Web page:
8. Respect for Canadian Indigenous Culture/Ban on the Native American Headdress

This year, one of the things that Bass Coast will be most remembered for is its stance on issues surrounding the use of First Nations headdresses at outdoor music festivals. As the opening of the gates and time to rumble grew closer, Bass Coast declared its message to the public by placing a ban on wearing them within the domains of the festival. This sent rippling effects out to various publications across the planet which made a strong impact on the festival community and electronic music listeners worldwide. Furthermore, the show put on by Tribe Called Red also left a lasting impression on many of Bass Coast 2014’s attendees. There’s something to be said about watching a Native American hoop dancer perform alongside a DJ crew consisting of three members that represent First Nations from your own country. Serious props to you, Bass Coast, for honouring those who have been dancing on this land long before our European ancestors ever were.

9. The Women Working Within the Scene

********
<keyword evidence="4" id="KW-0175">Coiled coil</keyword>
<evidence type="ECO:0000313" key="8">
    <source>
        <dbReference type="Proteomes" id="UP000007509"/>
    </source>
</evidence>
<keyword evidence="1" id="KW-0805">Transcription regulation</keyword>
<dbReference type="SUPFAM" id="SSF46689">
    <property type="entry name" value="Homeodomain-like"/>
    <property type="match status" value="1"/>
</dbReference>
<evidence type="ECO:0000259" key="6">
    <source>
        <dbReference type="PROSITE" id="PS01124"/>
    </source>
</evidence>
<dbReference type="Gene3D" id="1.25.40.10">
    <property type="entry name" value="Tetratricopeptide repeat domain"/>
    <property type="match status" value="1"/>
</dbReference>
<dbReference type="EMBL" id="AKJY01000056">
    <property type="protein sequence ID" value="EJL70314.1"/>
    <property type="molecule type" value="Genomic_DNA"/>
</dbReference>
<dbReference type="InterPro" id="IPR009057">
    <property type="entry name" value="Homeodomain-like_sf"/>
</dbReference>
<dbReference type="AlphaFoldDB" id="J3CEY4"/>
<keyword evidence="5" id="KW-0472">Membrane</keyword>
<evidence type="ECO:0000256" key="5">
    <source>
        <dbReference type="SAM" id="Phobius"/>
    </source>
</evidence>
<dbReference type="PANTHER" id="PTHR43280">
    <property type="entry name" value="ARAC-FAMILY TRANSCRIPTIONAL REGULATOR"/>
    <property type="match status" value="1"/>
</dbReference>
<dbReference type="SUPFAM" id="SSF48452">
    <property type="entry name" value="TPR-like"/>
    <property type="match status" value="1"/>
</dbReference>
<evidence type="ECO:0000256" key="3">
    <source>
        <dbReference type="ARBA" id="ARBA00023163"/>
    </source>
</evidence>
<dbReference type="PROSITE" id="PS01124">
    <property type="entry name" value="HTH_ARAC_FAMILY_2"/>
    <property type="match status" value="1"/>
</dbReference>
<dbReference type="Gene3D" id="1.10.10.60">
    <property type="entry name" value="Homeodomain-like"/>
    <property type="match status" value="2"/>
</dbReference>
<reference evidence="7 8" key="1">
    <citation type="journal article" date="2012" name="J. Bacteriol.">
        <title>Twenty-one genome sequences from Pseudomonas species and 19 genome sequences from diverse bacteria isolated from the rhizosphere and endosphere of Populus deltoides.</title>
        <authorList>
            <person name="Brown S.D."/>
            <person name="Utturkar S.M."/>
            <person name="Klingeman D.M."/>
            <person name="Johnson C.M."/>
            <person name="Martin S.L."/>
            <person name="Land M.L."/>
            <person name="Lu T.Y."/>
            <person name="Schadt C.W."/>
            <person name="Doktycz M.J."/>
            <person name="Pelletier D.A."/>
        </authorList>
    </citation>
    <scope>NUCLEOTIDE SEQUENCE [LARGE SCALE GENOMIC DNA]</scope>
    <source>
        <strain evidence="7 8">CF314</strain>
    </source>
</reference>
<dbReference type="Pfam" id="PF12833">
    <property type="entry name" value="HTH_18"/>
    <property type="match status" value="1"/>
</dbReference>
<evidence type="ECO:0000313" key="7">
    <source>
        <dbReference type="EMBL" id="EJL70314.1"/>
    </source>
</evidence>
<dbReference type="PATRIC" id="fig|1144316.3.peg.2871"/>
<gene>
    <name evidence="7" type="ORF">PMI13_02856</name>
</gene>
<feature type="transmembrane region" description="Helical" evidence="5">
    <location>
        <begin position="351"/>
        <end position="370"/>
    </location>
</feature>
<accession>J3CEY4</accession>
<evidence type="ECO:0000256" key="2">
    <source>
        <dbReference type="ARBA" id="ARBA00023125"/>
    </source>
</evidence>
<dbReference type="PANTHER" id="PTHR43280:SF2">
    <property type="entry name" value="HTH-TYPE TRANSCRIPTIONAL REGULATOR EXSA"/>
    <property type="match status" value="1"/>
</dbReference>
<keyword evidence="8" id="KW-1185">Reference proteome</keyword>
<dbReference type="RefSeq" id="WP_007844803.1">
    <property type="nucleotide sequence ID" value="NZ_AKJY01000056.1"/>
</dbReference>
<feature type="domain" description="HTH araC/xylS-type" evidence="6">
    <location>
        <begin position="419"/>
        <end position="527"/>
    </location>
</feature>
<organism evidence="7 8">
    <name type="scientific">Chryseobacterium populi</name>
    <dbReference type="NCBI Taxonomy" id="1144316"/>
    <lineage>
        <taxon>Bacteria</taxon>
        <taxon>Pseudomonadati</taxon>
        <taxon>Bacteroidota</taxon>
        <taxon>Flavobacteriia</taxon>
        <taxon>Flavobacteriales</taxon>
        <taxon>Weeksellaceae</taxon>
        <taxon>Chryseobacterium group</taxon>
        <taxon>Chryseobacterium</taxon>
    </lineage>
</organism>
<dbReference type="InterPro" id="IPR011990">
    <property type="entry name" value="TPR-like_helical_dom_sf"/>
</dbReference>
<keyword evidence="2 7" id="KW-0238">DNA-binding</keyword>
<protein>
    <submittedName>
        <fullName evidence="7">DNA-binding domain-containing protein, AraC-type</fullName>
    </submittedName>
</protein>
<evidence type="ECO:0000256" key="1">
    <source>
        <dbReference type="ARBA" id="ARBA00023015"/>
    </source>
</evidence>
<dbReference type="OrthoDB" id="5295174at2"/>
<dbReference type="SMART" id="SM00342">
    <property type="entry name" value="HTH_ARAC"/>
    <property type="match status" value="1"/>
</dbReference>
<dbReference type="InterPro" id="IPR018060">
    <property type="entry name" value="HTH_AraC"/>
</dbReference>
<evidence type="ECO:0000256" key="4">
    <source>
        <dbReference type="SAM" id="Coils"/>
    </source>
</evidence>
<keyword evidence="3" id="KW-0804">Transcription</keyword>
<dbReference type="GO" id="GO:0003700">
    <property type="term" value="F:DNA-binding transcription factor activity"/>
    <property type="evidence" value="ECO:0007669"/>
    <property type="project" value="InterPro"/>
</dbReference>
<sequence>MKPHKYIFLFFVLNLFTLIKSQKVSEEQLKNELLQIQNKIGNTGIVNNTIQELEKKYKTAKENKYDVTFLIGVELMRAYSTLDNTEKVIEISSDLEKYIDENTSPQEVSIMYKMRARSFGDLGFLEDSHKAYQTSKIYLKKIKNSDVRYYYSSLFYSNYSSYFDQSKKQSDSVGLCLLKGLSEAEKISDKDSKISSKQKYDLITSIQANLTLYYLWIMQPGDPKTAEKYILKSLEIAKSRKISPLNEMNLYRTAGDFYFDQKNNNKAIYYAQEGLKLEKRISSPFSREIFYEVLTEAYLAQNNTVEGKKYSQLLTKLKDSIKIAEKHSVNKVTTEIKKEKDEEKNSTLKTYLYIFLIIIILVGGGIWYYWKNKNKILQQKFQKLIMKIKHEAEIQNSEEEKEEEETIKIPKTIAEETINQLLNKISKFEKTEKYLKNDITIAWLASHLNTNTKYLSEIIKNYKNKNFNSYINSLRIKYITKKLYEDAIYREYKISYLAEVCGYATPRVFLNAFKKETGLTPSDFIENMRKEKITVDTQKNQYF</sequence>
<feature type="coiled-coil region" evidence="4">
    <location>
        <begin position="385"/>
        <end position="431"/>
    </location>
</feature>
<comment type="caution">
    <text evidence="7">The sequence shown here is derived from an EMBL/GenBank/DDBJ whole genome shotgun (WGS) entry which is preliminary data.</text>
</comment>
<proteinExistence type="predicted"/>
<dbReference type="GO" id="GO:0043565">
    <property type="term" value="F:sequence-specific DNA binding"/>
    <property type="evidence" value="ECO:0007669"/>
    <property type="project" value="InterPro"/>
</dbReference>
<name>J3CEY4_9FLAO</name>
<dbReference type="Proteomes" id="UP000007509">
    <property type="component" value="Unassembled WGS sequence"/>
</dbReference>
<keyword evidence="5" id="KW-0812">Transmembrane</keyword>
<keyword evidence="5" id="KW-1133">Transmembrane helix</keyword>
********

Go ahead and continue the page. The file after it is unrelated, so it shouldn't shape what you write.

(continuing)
And by that I mean seriously working! Like, in all ways. Bass Coast is not only founded by women, but consistently brings a ton of really great female DJs to the table. These women are not picked simply because they are women either; their talent is what secures their spot on the roster. From the ladies of house to dancehall to drum and bass and beyond, these fierce felines showed a proper gamut of electronic sound and festival style. A few special moments included Tank Gyal opening the main stage on friday with accompaniment by Honey Laroche repping the hip hop and reggae vibes, Isis Graham bringing the deep, soulful house, and crazy girl, Blondtron, rocking the main stage on Saturday and getting audience members to throw down on the subwoofers. Special tip of the hat out to Jubilee for her fun-loving house music and vibes; a genuine, heartfelt crowd pleaser with style both on deck and as a performer. If Bass Coast is the new meeting place for electronic pirate crews, then these women are some serious sea wenches to be reckoned with.

10. The Calgary House Music Scene

It’s really good! No, like really! Calgary may be known for its proficiency with cowboy hats and the Stampede, but for those of us who follow what’s happening within the world of Canadian electronic music, Calgary is home to some of the best house in the country. Every year, the strong ties between Calgary and the West Coast bring many of the city’s finest out to the Pacific Northwest festival scene to debut their latest in mixing and production. And this year at Bass Coast, there was no shortage of Calgary talent. With appearances by members of Homebreakin Records, TheRinseOut Crew, Girls On Decks, and those associated with Hifi Club, the festival was overflowing with a wide variety of house subgenres. Long live Cowtown’s four to the floor.